What kind of condition is a delayed sleep phase?

Circadian disorder. Delayed sleep phase syndrome (dsps) is partly a genetic condition that results in the delayed timing of sleep with respect to the signal generated by the endogenous biological clock. One's habitual schedule of exposure to light and dark can contribute to and maintain dsps. Moving one's wake-up time earlier by increments each day, evening melatonin, or morning bright light can ameliorate dsps.

Related Questions

What is delayed sleep phase disorder?

Teenage sleep. This is commonly found in teenagers. It occurs when a person stays up later and later and sleeps later and later. Thus shifting their sleep wake cycle so that they sleep more in the day and stay up more at night, it can be treated with chronotherapy - walking the person around the clock to the correct times. Read more...

What's the cause of delayed sleep phase disorder?

Habits, light, genes. Delayed sleep phase syndrome is a partly genetic condition whereby one's sleep-wake schedule is greatly delayed with respect to the timing of one's internal biological clock. Causes include 1) habitually intentionally staying up late (e.g. To play video games), 2) exposure to too much light before bedtime, 3) exposure to too little light upon awakening, 4) genetic predisposition, 5) certain meds. Read more...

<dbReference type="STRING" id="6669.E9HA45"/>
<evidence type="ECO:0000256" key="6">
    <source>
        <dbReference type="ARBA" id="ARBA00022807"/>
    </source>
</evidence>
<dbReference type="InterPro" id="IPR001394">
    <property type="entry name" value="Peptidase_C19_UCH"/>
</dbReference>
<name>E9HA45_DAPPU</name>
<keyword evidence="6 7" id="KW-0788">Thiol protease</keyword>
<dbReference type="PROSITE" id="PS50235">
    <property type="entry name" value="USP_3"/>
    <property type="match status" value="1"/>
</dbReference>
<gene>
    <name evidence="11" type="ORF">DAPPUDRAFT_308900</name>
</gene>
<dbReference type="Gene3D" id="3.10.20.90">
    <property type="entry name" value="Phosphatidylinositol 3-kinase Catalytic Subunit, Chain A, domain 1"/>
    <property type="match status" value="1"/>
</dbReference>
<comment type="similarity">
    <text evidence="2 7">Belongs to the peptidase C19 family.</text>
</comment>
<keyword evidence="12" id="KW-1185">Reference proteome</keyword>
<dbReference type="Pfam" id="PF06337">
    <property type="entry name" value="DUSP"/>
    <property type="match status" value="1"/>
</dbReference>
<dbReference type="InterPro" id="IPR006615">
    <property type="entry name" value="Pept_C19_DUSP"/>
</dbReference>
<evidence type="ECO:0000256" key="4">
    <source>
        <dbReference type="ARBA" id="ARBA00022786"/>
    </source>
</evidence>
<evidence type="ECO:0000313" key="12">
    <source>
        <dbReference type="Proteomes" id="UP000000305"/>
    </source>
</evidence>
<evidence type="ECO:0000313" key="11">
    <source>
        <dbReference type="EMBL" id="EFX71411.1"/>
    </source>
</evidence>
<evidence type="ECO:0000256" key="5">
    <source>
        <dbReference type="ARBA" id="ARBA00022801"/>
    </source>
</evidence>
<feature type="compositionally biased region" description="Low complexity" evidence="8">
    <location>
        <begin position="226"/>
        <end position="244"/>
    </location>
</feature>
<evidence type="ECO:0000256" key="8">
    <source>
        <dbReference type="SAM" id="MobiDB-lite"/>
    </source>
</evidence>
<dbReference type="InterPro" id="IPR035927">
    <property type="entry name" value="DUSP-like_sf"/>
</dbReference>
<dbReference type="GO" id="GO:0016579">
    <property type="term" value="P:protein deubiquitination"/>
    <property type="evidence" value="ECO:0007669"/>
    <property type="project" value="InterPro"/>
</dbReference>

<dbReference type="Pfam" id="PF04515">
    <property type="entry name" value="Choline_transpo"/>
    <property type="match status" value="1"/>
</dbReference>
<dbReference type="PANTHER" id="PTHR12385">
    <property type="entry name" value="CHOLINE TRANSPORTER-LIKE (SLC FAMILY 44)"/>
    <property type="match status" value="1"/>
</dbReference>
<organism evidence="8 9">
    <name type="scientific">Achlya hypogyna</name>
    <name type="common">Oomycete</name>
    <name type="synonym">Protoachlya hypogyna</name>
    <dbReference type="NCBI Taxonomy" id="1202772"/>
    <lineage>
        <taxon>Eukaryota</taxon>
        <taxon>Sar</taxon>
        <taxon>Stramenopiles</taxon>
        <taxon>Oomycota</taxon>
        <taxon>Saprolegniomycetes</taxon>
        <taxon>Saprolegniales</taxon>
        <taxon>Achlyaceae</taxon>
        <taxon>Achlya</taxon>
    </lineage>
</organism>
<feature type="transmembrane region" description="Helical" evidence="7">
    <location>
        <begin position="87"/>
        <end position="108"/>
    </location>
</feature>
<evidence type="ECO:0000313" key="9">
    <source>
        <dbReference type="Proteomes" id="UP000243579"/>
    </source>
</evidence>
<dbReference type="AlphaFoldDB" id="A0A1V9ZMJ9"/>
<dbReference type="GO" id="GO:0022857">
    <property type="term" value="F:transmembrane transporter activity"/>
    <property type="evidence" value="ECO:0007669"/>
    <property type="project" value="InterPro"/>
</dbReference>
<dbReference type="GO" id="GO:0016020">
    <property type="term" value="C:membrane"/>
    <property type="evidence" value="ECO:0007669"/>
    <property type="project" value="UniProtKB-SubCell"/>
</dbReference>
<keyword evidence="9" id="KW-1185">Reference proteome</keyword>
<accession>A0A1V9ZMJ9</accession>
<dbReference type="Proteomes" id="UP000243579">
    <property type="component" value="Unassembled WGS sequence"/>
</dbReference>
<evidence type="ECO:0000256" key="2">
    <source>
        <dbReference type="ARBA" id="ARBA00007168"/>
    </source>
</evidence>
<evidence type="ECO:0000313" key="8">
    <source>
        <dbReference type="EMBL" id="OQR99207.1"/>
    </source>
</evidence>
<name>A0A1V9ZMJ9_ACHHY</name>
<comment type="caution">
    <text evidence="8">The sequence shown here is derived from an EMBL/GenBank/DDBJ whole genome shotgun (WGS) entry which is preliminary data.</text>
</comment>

How do I know if I have delayed sleep phase disorder?

Chk DSPD signs below. Delayed sleep-phase disorder (dspd), also known as delayed sleep-phase syndrome (dsps), is a circadian rhythm sleep disorder affecting the timing of sleep, peak period of alertness, the core body temperature rhythm, hormonal and other daily rhythms, compared to the general population and relative to societal requirements. People with dspd, equally distributed among adults. Read more...

Can you get drowsy for having delayed sleep phase disorder?

Certainly. Delayed sleep phase disorder means that you go to sleep late and have trouble waking up at the normal time. If you have to wake up at the regular time you will be very drowsy. Read more...

Do we need to report delayed sleep phase as a long-term health condition, or does it go away after being treated? My teen is getting ready to go to college.

Don't know. About reporting, but once better, the problem can stay away with consistent maintenance of appropriate sleep/wake schedule. Read more...
Sleep phase. I don't think this is reportable. However, after successful treatment the person must commit to staying well. This usually involves a fixed rising time and general sleep hygiene. That can be very hard for a college student. Your teen might want to talk to a dorm resident or academic advisor or college health professional on arrival at school for advice on maintaining improved sleep. Read more...